(The author is a Seattle native who moved to Istanbul in January of 2006.)
Demonstrators waved flags from the Monument of the Republic after the police withdrew from Taksim Square on Saturday.
I first saw the Gezi Park protesters on Friday morning at 5:30 am from the window of a taxi riding through the neighborhood of Gümüssuyu, just down the hill from Taksim Square, on my way to the hospital to meet my father-in-law who had been rushed there due to a heart attack. This put me on the street around the same time police were burning the tents of the protesters encamped in the park. The group of 20 or 30 that I saw were huddled together at the bottom of a hill, either about to march on Taksim or having just been chased off.
That afternoon I got a beer just off of Istiklal, the massive pedestrian street which terminates at Taksim. The newspapers were already full of stories from the morning's events. I abandoned my spot upon seeing a number of people walking quickly down the street, followed by the sound of tear-gas canisters being fired not far behind. One of the principal police tactics here has been shooting tear gas down the side streets off Istiklal to keep the protesters from congregating on the main street.
Nothing changed until 9 or 10 that night when the neighbors began banging pots and pans from their balconies and and marchers filled our street shouting, "government step down!" The march continued until at least 2 am. The first indication I saw that something unusual was happening was when a group of notoriously conservative MHP party members with their trademark handlebar mustaches joined in with the rest of the protesters.
Debris left over from the struggle on Siraselviler Street, Cihangir, on Saturday.
Saturday morning was sunny and warm. I stopped at two different hardware stores to pick up construction masks and goggles, a hot commodity which left me waiting 30 minutes for more to arrive. The protesters in my own neighborhood, Cihangir, were attempting to march up Siraselviler Street, which also terminates at Taksim Square. Halfway up the street, the police had created a barricade and were launching volleys of tear gas cannisters. The crowd pushed forward, the barricades moving with them, only to be answered with spray from a water cannon. The riot squad had mixed chemicals into the water which gave it an orange hue. A teenage girl who had been soaked by the cannon kept saying that her skin was burning. My wife doused her with a mixture of Tums and water, which helped a bit to nullify the chemicals. People in the neighborhood threw lemons out their windows for gassed protesters to squeeze on their faces.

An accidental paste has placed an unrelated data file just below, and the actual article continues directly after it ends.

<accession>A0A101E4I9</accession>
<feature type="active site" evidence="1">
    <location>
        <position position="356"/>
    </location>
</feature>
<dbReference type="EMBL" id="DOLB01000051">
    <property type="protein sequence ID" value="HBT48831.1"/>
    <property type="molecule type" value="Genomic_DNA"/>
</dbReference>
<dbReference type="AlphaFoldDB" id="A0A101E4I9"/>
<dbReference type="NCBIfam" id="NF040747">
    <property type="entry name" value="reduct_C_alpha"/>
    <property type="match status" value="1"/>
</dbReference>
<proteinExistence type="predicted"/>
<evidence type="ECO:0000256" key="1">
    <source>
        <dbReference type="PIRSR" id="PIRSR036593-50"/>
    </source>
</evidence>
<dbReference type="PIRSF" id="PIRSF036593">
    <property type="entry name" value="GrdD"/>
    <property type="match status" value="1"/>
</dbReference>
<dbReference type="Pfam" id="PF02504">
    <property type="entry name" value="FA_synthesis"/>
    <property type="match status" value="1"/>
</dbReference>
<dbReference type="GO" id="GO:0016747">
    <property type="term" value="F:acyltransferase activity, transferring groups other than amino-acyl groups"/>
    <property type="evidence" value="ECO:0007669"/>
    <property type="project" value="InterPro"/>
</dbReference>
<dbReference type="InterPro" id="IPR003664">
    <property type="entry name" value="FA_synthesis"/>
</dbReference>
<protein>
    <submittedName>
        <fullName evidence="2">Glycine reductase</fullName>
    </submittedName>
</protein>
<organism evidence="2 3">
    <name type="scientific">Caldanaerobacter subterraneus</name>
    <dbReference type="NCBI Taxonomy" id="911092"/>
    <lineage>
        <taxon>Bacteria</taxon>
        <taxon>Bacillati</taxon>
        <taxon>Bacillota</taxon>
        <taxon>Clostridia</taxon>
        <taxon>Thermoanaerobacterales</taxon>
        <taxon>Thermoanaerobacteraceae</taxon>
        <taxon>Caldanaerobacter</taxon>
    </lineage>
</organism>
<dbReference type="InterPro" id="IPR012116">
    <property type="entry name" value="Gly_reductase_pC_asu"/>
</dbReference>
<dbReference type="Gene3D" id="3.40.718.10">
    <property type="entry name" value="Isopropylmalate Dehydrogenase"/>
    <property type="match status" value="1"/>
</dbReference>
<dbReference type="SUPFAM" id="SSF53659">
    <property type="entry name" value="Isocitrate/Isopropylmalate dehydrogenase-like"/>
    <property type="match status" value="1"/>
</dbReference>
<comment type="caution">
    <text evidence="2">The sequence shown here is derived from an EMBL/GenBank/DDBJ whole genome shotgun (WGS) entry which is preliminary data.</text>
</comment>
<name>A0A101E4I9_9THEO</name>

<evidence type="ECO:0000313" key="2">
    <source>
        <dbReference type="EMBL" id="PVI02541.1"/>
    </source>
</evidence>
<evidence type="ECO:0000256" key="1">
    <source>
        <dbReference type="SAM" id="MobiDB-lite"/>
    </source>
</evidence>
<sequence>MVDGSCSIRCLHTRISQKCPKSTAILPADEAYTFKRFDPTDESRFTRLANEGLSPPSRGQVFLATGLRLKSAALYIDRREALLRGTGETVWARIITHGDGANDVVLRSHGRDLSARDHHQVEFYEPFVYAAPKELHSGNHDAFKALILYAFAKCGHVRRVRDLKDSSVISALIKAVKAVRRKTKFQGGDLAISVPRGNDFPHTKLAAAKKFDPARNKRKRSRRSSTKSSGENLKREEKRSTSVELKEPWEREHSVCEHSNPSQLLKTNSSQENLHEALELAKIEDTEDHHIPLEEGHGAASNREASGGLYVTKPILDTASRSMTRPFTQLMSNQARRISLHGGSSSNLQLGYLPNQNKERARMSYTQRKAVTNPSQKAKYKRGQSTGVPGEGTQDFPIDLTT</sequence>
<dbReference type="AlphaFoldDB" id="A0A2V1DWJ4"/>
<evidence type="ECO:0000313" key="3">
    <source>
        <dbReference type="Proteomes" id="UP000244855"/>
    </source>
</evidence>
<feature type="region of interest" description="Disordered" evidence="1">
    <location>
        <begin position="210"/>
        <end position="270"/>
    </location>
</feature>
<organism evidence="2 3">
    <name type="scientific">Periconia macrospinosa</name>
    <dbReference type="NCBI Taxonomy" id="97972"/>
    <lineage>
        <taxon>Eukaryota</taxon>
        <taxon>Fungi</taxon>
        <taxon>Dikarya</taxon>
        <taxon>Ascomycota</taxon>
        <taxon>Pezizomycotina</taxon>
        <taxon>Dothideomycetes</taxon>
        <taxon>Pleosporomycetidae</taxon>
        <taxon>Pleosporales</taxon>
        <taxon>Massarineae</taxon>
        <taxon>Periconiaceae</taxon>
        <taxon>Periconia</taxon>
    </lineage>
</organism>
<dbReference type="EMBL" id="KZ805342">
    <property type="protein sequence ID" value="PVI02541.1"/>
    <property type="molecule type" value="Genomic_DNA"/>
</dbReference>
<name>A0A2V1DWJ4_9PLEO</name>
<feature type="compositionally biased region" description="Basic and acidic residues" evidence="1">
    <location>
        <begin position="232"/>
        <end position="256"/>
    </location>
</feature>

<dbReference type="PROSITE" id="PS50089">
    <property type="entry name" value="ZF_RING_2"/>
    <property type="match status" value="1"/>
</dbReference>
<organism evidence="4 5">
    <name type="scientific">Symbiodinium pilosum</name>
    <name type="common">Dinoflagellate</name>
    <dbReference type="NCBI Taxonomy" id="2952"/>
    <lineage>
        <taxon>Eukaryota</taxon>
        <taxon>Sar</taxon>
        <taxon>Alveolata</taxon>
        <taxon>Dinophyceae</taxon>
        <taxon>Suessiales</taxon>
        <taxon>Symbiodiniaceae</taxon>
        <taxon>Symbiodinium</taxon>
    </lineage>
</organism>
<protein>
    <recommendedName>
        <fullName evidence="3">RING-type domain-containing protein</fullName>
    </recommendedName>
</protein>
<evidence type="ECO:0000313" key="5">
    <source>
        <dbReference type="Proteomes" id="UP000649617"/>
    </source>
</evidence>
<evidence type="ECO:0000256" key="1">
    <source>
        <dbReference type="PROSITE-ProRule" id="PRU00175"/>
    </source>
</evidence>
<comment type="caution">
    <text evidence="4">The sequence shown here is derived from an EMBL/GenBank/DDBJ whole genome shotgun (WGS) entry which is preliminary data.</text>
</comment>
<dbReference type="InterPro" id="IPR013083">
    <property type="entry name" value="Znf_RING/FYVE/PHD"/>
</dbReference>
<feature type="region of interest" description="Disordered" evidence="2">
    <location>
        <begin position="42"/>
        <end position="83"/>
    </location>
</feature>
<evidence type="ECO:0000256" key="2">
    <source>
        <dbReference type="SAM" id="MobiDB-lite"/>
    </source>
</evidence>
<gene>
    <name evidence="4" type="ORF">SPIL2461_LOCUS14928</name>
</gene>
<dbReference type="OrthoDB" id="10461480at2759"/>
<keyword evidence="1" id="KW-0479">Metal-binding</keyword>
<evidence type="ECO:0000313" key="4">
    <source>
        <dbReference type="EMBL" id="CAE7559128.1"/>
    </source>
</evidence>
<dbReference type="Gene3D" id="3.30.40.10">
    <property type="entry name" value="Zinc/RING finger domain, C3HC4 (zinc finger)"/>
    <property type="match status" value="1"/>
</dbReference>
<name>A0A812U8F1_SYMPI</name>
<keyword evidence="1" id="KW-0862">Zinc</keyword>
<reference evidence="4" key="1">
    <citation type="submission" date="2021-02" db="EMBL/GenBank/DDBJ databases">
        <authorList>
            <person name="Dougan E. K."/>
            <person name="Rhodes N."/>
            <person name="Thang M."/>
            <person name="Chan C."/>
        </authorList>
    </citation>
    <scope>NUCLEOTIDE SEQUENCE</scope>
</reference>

At one point, things seemed to be settling down, and my wife and I ducked into one of the few restaurants which had remained open. Minutes after sitting down to eat, we heard the loud "pop" of several more tear gas cannisters. Those who were left on the street completely dispersed and the street filled with white smoke. One of the riot police appeared outside the window, looking like Mad Max on the original movie poster with a round helmet and a tear gas launcher in hand. The gas came in through the cracks in the door and the ventilation shaft in the ceiling, which left us both coughing and halfway blind. The police are known to come into shops and restaurants that provide sanctuary to protesters and arrest whomever they find there, so we hid in a closet behind the kitchen and rubbed lemon juice on our faces until the cops had gone. A few minutes later, people returned to the street and began to march again. By 3:30 pm an order came from the local governor for the police to allow the marchers to take Taksim Square.
Protester in home-made gear on Siraselviler Street, Cihangir, after the police confrontation on Saturday.
The long walk up to Taksim was strewn with burning garbage and no fewer than five overturned dumpsters. Taksim had the most tremendous mass of people I have seen in my life — at least 50,000 in the square itself and just as many more in the park and the streets leading up to it — some waving flags for their respective political parties (there are about 20 in Turkey), some standing on overturned cars. The one reliable news station, Halk TV, was broadcasting from the square. Next to it, the Fox News van had been vandalized beyond repair (by Sunday it had been overturned and pushed down a side street landing in a rubble of destroyed police barricades). We climbed the massive marble staircase which leads from the square to Taksim Gezi Park, where thousands of people mingled beneath the very sycamore trees which ignited the protests. Protesters had entered pre-fab buildings a construction company had set up on either end of the park (they were slated to destroy the park and begin building a new shopping mall) and were destroying the contents of those buildings. Others were taking pictures of themselves inside the remains of a pair of abandoned police vehicles.
By Sunday the action in Taksim had died down, the heart of the protests having moved to Besiktas, a neighborhood beside the Bosphorus. A second visit to the scene held one great surprise. Among the tens of thousands of people in the square and park were a team of college-age kids picking up all the garbage from the previous day and bagging it. By evening, hardly a scrap remained.
Pre-fab buildings set up by the construction company in Gezi Park are ransacked on Saturday. Graffito: "Welcome to the first annual gas festival."